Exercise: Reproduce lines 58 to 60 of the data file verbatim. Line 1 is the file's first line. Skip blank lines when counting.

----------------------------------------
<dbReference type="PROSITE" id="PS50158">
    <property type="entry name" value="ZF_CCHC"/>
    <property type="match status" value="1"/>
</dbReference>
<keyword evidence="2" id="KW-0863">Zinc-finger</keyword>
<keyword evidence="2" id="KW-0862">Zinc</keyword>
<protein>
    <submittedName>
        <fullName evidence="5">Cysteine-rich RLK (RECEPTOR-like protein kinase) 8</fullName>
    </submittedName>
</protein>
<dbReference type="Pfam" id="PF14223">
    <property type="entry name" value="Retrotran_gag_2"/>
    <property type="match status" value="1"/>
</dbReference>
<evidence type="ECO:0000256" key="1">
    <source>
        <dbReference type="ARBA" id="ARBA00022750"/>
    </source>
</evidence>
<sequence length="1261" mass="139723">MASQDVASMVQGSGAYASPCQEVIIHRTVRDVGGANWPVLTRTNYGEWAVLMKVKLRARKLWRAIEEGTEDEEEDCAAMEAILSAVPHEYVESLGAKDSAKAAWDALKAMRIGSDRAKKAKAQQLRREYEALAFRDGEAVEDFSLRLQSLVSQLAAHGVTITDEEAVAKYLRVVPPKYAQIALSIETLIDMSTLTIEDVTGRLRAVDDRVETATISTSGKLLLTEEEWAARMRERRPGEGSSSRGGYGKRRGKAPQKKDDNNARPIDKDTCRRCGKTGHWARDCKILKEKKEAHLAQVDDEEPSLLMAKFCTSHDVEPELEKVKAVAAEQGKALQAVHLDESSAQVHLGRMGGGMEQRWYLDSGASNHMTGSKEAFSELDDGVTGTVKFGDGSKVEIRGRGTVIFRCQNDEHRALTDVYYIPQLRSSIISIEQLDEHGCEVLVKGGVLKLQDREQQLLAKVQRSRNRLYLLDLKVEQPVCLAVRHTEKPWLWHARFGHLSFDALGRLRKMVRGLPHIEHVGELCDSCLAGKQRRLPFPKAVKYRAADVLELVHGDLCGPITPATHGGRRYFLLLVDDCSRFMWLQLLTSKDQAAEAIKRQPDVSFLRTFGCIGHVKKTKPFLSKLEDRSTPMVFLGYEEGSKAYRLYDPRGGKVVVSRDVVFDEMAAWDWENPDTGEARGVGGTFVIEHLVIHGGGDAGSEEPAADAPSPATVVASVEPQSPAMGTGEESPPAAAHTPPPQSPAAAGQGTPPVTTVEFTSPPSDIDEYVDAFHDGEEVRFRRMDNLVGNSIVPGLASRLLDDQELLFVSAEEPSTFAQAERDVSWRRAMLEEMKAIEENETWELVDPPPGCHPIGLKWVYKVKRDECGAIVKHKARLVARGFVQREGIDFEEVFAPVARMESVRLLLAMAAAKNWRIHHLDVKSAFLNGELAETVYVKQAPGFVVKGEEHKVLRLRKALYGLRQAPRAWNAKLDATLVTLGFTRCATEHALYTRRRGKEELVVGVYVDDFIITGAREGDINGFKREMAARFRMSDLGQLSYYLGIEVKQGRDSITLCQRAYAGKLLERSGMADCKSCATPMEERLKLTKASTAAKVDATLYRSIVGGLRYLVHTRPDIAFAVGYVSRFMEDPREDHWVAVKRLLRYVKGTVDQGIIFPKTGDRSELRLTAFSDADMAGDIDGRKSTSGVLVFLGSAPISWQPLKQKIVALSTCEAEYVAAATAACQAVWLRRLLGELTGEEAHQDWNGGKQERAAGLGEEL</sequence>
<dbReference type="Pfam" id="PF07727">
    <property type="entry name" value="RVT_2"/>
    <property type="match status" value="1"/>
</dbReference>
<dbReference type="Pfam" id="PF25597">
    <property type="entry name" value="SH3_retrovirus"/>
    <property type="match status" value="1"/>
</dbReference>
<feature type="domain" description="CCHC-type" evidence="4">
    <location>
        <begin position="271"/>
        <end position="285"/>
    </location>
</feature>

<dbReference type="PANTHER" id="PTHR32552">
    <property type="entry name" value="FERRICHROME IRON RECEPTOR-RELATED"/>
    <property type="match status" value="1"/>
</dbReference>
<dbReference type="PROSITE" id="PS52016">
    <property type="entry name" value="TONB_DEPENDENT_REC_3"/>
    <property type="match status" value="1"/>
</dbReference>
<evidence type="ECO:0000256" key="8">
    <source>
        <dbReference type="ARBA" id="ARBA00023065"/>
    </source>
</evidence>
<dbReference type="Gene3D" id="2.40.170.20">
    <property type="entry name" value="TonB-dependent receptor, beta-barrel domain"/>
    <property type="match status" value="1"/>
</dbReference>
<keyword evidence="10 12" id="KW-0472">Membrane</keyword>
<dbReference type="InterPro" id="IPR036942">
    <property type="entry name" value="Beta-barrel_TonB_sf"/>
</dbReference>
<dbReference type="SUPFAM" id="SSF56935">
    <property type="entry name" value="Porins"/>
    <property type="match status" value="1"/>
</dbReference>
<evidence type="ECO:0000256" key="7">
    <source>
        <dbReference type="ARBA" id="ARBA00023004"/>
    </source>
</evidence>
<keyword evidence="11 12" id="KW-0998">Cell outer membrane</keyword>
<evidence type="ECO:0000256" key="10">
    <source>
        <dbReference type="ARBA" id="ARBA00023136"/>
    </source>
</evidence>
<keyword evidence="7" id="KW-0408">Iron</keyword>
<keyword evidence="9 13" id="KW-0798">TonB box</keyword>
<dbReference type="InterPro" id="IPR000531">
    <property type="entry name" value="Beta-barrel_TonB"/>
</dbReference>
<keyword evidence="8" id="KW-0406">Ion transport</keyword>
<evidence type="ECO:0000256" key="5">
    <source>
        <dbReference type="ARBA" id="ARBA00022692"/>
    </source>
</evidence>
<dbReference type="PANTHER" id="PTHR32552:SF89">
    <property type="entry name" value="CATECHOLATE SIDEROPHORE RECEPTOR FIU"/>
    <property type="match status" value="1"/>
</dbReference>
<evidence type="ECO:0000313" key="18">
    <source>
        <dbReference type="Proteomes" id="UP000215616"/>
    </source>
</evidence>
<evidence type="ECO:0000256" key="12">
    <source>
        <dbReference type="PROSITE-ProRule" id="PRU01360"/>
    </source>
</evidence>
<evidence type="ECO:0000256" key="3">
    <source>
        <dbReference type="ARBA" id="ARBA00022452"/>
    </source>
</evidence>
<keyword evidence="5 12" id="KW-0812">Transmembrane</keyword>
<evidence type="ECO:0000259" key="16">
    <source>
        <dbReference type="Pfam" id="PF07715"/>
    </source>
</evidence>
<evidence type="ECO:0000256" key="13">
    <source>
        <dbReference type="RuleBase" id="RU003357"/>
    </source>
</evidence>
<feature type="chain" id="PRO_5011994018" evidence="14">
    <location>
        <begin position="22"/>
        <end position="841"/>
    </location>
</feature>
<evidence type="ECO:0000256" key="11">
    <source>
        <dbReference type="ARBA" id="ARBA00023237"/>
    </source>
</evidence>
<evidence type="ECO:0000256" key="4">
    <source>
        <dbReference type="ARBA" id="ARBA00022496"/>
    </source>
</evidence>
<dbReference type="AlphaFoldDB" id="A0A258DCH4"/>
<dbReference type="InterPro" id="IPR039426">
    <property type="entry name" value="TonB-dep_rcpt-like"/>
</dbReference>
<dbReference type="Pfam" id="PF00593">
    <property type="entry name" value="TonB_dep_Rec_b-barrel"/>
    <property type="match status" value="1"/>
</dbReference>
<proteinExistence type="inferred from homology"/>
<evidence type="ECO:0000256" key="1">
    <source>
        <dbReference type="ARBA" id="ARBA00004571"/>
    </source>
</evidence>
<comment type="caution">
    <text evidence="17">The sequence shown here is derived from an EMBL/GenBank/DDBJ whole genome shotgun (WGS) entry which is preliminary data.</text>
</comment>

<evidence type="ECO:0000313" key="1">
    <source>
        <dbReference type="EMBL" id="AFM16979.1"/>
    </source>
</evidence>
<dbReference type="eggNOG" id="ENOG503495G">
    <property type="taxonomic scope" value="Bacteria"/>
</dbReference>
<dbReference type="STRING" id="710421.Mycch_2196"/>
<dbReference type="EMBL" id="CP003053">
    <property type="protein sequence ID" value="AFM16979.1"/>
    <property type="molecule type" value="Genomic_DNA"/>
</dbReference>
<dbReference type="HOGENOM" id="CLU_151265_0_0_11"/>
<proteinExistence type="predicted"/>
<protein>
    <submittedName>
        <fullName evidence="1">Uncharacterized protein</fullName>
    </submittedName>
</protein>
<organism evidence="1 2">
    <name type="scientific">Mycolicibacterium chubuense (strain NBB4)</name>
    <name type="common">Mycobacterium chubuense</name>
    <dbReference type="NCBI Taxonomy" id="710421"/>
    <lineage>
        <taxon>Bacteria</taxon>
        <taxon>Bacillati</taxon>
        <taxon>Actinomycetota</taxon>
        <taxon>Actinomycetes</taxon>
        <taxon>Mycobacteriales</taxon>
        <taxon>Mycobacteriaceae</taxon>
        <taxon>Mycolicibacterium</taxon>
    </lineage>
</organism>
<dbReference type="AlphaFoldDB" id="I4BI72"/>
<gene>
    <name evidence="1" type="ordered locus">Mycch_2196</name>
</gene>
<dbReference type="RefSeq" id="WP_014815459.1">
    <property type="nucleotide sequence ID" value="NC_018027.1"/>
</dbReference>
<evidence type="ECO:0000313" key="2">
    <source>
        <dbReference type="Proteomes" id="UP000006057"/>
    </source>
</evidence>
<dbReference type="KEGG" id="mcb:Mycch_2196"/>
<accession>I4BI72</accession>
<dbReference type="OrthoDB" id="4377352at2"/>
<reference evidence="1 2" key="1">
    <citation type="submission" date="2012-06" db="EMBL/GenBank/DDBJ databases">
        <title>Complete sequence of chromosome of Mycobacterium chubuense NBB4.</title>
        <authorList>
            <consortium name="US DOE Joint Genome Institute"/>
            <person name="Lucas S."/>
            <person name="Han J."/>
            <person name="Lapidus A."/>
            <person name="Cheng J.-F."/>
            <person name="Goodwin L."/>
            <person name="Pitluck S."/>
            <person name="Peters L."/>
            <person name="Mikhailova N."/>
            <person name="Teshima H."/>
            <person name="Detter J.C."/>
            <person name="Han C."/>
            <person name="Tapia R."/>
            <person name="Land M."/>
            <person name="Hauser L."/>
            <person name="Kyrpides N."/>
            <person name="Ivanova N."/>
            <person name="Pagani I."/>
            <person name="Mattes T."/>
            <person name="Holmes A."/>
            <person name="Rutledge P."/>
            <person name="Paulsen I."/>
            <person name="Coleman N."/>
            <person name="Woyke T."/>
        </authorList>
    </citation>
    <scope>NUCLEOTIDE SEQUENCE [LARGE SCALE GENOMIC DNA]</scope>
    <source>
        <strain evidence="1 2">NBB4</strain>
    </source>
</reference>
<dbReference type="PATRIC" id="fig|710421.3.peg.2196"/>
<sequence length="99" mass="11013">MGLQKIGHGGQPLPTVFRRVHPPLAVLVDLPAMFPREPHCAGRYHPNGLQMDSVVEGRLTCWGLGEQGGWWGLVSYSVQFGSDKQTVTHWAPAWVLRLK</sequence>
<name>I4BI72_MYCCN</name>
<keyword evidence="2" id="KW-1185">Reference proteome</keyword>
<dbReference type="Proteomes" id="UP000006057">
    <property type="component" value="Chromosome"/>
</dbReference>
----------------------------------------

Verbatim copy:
    <property type="entry name" value="Porins"/>
    <property type="match status" value="1"/>
</dbReference>